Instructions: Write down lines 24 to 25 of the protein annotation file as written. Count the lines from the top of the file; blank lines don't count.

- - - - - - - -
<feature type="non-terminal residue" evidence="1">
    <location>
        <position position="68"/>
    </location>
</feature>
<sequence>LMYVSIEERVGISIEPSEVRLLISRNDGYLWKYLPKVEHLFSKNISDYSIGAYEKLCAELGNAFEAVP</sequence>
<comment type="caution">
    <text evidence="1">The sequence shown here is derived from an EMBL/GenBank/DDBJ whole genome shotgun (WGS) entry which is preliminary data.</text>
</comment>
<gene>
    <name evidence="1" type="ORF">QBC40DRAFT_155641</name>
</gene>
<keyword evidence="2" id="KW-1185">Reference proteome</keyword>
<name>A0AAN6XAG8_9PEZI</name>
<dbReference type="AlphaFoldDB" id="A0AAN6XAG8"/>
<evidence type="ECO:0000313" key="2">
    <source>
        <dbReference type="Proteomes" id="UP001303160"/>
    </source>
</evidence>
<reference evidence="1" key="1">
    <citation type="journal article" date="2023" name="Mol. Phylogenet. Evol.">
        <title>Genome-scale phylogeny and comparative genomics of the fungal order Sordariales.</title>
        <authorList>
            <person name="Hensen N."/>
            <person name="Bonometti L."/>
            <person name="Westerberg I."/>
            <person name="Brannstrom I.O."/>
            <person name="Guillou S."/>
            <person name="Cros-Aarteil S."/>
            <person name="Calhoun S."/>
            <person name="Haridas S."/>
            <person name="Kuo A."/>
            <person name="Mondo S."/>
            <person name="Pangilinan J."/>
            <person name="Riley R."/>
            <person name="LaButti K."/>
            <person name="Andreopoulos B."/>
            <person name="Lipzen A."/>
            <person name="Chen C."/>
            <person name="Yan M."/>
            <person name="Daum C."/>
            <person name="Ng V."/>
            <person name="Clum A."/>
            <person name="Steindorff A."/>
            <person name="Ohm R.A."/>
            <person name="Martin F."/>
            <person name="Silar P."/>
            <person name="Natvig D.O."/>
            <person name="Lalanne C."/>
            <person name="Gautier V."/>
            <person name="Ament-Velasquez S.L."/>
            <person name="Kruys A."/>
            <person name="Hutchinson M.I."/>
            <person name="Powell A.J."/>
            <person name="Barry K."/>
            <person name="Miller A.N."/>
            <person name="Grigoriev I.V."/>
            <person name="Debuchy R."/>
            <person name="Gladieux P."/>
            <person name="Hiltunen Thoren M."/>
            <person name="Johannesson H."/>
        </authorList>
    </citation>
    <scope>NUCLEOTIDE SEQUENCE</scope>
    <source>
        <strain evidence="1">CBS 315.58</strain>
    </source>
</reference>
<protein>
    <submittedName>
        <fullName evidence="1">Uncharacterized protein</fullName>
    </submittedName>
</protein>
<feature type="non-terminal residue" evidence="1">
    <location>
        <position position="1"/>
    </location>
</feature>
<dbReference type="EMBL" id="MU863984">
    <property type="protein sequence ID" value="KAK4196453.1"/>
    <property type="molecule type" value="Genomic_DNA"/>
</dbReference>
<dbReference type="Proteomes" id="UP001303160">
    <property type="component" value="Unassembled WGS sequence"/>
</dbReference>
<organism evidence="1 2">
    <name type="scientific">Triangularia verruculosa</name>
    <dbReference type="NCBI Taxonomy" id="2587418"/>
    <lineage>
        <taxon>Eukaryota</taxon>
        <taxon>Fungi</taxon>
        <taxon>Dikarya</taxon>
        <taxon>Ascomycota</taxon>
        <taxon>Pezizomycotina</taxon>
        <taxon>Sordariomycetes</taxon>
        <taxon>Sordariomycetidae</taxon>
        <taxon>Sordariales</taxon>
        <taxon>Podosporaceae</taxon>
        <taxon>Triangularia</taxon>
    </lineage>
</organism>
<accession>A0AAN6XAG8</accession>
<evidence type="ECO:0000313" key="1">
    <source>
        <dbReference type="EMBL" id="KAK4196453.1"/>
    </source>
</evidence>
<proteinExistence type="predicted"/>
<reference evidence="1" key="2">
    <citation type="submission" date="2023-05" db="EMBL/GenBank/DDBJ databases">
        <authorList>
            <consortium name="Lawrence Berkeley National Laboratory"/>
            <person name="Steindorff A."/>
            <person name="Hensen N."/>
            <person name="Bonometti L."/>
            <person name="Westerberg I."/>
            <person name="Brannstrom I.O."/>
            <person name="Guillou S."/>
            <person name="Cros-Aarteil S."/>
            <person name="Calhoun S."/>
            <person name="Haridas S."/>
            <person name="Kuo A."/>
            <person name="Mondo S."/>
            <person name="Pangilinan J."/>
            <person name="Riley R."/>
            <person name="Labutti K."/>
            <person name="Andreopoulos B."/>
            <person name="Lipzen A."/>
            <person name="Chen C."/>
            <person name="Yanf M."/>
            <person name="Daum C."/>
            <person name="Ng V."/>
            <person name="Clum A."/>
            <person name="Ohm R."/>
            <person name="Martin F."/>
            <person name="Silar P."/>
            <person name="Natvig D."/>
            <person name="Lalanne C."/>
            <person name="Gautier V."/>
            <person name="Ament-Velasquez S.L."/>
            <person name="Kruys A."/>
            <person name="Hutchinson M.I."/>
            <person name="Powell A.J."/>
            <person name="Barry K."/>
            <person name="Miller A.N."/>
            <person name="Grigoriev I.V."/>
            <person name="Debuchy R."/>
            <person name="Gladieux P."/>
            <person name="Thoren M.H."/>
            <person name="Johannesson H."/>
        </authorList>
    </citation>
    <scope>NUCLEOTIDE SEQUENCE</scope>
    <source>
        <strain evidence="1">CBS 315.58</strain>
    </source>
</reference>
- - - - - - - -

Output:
        <authorList>
            <person name="Hensen N."/>